Why Analog Innovation Works
“During rush hour, it is very inefficient for a one-tonne hulk of metal to take one person 10 blocks,” he told the Financial Times in an interview. “We’re able to shape behaviour in a way that’s a win for the user. It’s a win for the city. Short-term financially, maybe it’s not a win for us, but strategically long term we think that is exactly where we want to head.”
After probing the outer limits of a Jetsons-like future, Uber has come to a central truth: right now, people want an updated version of an old-school scooter, not an on-demand, robot-operated mini jet.
Analog innovation is back.
When packaged correctly, a skateboard, steering column, motor, battery, two wheels, and smartphone app can change the way cities operate.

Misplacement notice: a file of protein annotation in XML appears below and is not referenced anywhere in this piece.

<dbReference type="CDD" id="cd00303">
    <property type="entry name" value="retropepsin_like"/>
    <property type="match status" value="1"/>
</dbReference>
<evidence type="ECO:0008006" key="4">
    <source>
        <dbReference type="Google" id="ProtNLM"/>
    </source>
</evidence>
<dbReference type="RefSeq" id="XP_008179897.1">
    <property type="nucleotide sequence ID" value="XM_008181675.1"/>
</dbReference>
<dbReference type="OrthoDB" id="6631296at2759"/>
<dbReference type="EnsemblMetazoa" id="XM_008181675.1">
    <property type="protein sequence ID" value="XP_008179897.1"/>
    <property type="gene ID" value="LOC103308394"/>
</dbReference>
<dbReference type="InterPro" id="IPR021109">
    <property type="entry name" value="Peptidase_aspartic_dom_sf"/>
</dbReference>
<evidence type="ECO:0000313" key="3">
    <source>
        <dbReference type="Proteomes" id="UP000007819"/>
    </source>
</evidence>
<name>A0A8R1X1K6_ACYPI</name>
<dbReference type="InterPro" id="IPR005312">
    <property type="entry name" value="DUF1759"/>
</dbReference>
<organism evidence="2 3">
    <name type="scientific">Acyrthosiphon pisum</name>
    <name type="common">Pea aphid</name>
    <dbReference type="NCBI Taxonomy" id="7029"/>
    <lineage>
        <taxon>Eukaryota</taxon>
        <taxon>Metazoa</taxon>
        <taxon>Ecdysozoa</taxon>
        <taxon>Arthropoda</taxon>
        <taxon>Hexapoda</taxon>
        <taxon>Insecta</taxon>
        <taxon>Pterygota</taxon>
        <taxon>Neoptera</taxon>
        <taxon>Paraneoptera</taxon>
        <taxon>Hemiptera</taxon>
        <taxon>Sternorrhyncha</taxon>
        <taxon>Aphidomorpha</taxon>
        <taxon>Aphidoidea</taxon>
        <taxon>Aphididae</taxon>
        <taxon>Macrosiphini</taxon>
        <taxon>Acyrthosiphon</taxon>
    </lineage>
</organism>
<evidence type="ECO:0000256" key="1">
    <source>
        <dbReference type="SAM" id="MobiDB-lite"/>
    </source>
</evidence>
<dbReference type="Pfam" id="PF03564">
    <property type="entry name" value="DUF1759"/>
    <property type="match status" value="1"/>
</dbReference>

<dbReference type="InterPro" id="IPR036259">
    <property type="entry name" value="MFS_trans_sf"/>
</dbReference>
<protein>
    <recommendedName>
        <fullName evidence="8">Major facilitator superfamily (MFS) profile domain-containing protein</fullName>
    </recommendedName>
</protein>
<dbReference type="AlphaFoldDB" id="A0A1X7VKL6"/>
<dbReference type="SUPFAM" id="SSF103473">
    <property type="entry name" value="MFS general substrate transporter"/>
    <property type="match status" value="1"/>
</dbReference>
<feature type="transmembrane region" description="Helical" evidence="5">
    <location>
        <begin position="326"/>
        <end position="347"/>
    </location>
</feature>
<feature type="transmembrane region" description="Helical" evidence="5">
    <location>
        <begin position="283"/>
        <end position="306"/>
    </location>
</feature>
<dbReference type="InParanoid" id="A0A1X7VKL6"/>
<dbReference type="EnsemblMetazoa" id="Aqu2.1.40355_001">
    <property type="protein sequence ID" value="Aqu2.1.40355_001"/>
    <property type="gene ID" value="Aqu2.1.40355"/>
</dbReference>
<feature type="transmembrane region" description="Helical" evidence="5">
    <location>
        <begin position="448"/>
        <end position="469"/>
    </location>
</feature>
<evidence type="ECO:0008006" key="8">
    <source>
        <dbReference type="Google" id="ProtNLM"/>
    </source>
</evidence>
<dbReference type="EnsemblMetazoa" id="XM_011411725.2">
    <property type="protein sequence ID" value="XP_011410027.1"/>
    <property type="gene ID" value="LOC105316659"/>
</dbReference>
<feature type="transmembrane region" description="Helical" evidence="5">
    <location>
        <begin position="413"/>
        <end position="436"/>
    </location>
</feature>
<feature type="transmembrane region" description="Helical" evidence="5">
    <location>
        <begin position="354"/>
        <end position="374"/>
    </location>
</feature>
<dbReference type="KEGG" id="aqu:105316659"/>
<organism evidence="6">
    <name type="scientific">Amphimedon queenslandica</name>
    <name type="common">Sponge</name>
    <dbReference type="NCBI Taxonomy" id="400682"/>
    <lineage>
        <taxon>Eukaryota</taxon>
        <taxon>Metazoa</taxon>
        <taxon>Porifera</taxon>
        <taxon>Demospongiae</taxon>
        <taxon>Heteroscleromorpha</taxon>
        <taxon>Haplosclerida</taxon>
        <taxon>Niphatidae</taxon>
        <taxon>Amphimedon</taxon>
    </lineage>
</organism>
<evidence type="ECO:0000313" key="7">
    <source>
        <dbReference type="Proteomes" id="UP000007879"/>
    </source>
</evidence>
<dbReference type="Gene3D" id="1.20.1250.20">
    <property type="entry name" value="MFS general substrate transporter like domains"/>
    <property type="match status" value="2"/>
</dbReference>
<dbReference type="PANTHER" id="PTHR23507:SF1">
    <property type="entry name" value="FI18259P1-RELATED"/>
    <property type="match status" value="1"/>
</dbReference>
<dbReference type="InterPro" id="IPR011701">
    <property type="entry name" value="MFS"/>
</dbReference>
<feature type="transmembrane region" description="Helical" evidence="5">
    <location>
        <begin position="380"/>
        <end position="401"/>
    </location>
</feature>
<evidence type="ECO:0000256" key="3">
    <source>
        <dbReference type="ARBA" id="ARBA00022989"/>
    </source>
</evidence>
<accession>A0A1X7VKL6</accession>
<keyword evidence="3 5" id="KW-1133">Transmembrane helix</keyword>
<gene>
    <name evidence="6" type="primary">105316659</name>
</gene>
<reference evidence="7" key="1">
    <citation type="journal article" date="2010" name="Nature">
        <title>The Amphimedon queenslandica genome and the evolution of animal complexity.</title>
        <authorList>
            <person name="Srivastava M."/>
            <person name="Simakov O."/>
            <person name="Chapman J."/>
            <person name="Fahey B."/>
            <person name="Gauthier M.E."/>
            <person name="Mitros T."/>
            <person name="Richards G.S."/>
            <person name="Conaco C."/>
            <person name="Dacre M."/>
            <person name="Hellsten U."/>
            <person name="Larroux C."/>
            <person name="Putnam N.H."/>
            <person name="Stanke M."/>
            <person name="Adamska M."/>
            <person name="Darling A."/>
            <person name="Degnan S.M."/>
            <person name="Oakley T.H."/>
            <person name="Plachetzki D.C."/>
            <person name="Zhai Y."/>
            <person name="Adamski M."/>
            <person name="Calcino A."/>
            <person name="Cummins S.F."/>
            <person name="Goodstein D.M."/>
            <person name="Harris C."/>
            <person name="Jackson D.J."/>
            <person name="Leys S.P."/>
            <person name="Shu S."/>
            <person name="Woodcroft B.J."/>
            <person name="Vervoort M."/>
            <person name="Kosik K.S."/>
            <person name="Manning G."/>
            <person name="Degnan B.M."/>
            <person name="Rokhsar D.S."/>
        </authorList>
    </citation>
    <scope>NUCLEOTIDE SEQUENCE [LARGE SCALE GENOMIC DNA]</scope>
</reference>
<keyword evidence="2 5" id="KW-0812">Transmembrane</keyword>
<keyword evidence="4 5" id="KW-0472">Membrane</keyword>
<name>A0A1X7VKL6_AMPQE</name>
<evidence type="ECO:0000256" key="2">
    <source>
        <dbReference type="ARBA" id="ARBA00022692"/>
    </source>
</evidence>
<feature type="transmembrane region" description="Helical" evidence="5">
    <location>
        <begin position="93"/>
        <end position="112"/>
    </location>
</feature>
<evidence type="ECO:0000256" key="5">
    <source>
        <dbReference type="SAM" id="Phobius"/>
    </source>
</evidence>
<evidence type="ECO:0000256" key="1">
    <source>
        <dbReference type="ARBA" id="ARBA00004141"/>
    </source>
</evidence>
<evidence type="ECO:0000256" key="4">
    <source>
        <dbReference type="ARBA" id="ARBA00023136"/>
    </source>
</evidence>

In the world of fast-moving innovation, frontier technologies — like artificial intelligence and augmented reality — suck up all the oxygen.
But do you know where amazing innovation comes from?
People tinkering in garages. People attaching a scooter to an engine and building a way to reserve and pay for that thing with a mobile phone.
You won’t catch me cruising on a scooter through Brooklyn with a Timbuk2 bag strapped across my chest, but cheers to those who made that possible.
(For those interested, Uber has received a lot of attention on The Maze. I have criticized its leadership; encouraged its refreshed corporate focus; and praised its less is more approach.)